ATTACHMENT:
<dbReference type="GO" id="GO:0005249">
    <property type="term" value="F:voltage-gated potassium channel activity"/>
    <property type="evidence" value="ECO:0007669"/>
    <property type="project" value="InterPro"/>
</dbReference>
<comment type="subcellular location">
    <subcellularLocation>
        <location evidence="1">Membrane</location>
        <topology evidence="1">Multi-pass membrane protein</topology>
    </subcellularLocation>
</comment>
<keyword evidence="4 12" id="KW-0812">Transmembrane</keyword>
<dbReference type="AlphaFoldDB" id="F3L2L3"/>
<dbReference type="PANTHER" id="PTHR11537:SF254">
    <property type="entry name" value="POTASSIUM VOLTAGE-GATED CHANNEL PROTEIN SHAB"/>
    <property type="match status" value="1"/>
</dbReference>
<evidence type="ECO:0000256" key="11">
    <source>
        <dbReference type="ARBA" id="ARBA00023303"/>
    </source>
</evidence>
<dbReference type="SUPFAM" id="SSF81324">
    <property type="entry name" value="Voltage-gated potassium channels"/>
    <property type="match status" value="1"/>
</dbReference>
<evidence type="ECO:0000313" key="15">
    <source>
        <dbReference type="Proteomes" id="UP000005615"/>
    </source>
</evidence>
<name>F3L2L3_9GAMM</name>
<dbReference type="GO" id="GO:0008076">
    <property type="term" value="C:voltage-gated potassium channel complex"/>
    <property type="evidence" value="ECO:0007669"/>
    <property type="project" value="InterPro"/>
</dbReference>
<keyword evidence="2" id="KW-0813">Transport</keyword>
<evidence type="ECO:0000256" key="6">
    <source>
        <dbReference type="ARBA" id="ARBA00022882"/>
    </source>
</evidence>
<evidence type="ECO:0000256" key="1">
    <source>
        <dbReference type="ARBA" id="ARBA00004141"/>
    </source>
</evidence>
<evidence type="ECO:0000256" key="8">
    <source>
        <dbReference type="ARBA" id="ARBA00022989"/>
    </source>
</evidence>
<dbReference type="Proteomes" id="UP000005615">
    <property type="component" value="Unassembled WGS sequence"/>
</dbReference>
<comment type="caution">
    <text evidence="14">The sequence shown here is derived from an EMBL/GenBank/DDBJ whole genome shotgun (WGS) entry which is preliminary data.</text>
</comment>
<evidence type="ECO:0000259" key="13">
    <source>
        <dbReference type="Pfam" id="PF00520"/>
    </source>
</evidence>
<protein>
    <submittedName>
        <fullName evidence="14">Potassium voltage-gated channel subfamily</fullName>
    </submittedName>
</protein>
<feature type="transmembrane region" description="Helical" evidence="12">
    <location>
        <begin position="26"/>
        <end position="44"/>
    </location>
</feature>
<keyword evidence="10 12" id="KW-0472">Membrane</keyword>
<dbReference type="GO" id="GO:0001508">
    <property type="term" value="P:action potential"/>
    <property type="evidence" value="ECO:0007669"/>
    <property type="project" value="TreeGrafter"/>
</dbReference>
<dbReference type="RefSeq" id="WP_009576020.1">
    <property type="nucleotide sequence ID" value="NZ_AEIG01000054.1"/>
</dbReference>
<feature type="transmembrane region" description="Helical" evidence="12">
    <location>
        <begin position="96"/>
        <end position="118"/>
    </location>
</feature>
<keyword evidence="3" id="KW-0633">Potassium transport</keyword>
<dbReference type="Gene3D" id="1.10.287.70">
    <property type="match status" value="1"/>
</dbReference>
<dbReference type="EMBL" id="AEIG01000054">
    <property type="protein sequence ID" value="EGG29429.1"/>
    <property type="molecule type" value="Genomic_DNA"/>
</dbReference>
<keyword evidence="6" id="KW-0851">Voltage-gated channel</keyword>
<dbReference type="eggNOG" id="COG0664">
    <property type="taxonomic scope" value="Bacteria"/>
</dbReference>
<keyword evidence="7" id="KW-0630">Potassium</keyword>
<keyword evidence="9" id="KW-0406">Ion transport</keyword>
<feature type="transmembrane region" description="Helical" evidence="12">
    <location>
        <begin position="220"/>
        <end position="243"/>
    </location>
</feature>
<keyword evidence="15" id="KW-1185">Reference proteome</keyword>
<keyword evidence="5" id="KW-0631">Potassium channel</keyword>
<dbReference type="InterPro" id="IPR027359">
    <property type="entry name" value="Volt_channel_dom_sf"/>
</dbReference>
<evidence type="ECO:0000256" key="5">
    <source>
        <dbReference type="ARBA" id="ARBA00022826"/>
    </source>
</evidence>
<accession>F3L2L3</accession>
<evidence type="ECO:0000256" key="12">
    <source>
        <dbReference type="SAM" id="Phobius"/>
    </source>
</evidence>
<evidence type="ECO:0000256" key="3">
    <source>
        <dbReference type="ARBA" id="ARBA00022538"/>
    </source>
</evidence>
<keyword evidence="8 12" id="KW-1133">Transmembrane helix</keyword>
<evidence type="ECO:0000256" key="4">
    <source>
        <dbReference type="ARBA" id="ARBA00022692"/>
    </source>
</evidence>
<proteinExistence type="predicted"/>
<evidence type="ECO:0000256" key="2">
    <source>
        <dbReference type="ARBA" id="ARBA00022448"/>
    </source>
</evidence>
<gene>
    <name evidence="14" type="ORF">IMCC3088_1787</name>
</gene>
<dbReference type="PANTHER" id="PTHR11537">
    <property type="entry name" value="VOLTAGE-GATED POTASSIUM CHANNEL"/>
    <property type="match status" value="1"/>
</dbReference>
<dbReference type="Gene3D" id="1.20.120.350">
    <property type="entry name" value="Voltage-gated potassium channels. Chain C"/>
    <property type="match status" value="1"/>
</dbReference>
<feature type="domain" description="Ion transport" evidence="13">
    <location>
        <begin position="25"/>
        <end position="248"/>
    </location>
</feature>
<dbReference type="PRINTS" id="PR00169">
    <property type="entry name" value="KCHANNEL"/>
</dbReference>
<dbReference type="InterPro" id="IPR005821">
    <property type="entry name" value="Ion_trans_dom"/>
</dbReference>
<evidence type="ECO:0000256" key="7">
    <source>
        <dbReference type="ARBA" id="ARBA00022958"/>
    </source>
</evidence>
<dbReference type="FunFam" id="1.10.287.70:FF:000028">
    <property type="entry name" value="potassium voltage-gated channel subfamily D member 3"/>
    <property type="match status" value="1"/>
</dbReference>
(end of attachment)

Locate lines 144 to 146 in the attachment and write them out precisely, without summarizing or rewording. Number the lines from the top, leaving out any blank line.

<gene>
    <name evidence="14" type="ORF">IMCC3088_1787</name>
</gene>